Sr. Juana realizes the challenges. The people who come to the Tambogrande health center are very poor, and often come great distances, from the rural communities that surround the town. With rivers and creeks swollen, roads and bridges destroyed, to reach the health center presents major obstacles for travel. In several rural communities, the small health clinics are completely washed away, so people have to make the long trek into Tambogrande.
Sr. Juana understands the problematic situations, hurdles and frustrations experienced by the people in the travel through raging waters and thick mud:
♦ parents bringing their child with a high fever and convulsions;
♦ the family transporting their grand-dad whose speech is slurred;
♦ the man and woman carrying their brother who fell and now is unconscious.
Once the people arrive, they need to pay for basic supplies, such as needles, IV equipment, bandages and medicines. They do not have health insurance; they do not have any money. With the bean fields washed away by the floods, the livestock drowned in the rivers and mudslides, these desperate people search for medical help for loved ones in this humanitarian crisis, caused by the severe flooding. Tambogrande’s health center, made of brick, is still standing, but desperately under-equipped and under-staffed. The flood waters are reaching the walls of the health clinic, and are now a focus of mosquitoes. There are not enough beds or mosquito nets or other essential equipment. When the emergency room overflows with patients, the medical staff must attend them on stretchers and benches in the hallways.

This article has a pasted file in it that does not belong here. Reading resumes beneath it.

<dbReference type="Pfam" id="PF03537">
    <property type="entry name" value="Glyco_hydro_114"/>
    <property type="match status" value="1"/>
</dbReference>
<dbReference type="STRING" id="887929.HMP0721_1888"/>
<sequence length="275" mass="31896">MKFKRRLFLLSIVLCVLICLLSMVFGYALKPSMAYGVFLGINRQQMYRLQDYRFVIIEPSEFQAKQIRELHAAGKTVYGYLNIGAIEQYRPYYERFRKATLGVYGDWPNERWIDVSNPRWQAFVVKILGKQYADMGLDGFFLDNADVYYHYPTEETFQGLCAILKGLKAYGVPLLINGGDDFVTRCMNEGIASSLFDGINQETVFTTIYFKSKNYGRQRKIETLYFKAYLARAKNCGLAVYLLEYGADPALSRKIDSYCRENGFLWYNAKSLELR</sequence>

For the doctors and nurses, the situation is extremely difficult, Sr. Juana explains: “The hours are long, 12-18 hours per shift, which is longer than normal, due to the shortage of medical personnel. The conditions are not safe for the healthcare worker, either! I have often been afraid of contracting these illnesses, because we work surrounded by the mosquito that carries the virus.” The biggest challenge now facing Sr. Juana and the other medical staff at her health clinic is the current outbreak of deadly dengue hemorrhagic fever, carried by a mosquito breeding in the flood waters. In fact, Sr. Juana heard that 3 young healthcare workers, 2 nurses and a pharmacist in the neighboring city of Piura, have died from these illnesses.